The interview came following the BBC’s initiative of launching a year of special coverage on the subject of climate change
In an interview to BBC News, renowned naturalist and broadcaster Sir David Attenborough warned about the climate change, deeming it as "crisis moment."
The interview came following the BBC's initiative of launching a year of special coverage on the subject of climate change.
"The moment of crisis has come, we have been putting things off for year after year," said Sir David in efforts to tackle climate change.
"As I speak, south-east Australia is on fire. Why? Because the temperatures of the Earth are increasing," he said.
He told the BBC it was "palpable nonsense" for some politicians and commentators to suggest that the Australian fires were nothing to do with the world becoming warmer.
"We know perfectly well," he said, that human activity is behind the heating of the planet.
Sir David's delineation of "the moment of crisis"
Sir David highlighted that while climate scientists are becoming more clear about the need for a rapid response, the pace of international negotiations is grindingly slow.
The most recent talks - in Madrid last month, were branded a disappointment by the UN Secretary-General, the British government and others. Decisions on key issues were put off and several countries including Australia and Brazil were accused of trying to dodge their commitments.
"We have to realise that this is not playing games. This is not just having a nice little debate, arguments and then coming away with a compromise," Attenborough remarked.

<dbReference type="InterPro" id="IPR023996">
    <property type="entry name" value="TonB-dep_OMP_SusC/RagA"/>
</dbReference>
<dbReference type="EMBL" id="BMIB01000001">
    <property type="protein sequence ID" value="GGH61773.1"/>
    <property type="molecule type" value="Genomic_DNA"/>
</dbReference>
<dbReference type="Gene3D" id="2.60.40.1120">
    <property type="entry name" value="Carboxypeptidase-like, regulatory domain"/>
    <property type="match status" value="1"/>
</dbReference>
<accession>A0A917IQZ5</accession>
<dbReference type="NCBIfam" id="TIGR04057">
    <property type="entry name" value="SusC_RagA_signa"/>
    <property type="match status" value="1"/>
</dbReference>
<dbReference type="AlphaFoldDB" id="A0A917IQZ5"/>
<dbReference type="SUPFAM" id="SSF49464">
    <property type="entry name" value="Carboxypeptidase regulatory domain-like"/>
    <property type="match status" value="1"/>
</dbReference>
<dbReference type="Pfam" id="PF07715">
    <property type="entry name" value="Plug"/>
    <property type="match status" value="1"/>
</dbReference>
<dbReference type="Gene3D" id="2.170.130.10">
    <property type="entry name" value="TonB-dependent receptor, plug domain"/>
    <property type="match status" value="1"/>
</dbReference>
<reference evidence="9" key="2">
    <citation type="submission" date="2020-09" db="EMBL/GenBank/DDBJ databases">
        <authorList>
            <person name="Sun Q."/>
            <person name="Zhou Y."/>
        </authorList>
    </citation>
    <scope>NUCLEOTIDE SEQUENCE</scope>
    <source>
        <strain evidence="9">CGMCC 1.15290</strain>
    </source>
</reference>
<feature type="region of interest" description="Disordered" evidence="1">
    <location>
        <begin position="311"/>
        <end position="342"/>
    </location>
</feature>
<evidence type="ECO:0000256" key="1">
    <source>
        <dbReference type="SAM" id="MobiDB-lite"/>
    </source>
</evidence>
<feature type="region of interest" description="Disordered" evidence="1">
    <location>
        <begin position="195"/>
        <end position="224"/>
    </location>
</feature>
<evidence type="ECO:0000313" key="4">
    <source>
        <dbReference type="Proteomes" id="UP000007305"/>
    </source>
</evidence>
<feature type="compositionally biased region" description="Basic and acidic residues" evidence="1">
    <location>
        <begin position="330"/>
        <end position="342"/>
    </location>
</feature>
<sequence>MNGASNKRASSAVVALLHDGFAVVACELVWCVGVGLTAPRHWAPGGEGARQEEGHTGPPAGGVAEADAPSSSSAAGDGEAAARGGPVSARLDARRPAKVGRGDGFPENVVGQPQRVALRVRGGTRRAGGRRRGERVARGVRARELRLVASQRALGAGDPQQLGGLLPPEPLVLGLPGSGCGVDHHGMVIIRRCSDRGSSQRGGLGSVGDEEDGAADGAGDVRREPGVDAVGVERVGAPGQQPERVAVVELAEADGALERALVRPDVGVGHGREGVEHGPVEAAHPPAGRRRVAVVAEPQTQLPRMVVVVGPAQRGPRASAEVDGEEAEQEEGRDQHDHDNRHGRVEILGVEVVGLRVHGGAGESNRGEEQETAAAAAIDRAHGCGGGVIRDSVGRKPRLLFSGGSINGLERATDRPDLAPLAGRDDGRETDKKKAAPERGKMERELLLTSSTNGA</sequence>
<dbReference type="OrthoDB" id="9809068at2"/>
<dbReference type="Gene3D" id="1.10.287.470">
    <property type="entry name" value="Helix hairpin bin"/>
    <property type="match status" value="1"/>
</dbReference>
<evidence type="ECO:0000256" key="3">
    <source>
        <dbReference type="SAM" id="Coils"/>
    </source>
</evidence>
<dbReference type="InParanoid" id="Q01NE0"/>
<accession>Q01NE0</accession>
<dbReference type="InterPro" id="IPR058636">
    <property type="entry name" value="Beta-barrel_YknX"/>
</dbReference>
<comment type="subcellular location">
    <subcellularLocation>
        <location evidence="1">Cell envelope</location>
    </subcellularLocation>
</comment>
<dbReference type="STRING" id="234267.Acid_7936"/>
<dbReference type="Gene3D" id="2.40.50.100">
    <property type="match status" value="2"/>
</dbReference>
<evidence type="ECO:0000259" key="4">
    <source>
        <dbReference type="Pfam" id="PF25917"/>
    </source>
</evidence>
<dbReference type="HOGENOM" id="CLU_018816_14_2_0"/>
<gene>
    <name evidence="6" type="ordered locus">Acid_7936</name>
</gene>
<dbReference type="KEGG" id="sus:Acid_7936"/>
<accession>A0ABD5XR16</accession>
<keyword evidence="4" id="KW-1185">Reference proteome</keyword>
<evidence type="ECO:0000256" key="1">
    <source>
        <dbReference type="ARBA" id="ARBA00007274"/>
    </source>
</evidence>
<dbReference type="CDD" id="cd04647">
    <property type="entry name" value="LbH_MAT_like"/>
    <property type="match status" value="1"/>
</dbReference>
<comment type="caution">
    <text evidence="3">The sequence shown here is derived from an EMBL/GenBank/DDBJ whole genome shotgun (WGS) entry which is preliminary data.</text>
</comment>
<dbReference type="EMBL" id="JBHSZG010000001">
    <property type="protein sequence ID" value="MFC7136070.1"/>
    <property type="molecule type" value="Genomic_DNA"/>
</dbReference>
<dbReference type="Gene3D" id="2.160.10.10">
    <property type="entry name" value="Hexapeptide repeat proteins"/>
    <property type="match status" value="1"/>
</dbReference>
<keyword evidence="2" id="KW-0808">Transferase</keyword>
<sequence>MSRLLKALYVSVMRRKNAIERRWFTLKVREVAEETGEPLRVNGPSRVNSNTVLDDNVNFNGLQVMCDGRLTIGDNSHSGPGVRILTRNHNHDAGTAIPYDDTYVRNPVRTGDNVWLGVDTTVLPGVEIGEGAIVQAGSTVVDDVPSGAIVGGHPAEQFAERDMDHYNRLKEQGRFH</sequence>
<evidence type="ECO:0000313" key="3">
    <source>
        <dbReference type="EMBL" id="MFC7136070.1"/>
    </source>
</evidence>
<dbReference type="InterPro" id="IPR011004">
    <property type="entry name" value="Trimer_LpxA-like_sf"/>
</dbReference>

"This is an urgent problem that has to be solved. What is more, we know how to do it - that is the paradoxical thing, that we are refusing to take steps that we know have to be taken."
The step that needs to be taken
In 2018, the United Nations (UN) climate science panel spelled out how the world could have a reasonable chance of avoiding the most dangerous temperature rises in future.
It said that emissions of the gases heating the planet - from power stations and factories, vehicles and agriculture - should be almost halved by 2030.
The release of those gases is still increasing rather than falling; and the key gas, carbon dioxide, is now in the atmosphere at a level far above anything experienced in human history.
As Sir David put it: "Every year that passes, makes those steps more and more difficult to achieve."
What makes this year paramount for climate awareness
This year is seen as a vital opportunity to turn the tide on climate change.
The United Kingdom is hosting a crucial UN summit, COP26, in Glasgow in November.
Since the current pledges of the governments worldwide do not go nearly far enough. Ahead of the gathering, many governments are coming under pressure to toughen their targets for cutting emissions.
Assuming that the promises made will be delivered, albeit, there is no guarantee of that; there could still be a rise in the global average temperature of more than 3C by the end of the century, compared to pre-industrial levels.
The latest assessment by the UN's Intergovernmental Panel on Climate Change (IPCC) lays bare the dangers of that.
It suggests that a rise of anything above 1.5C would mean that coastal flooding, heatwaves and damage to coral reefs would become more severe. Latest figures show that the world has already warmed by just over 1C.
While most political attention will be on climate change, 2020 is also seen as potentially important for halting the damage human activities did on the ecosystems.
"We actually depend upon the natural world for every breath of air we take and every mouthful of food that we eat," Sir David bluntly elucidated.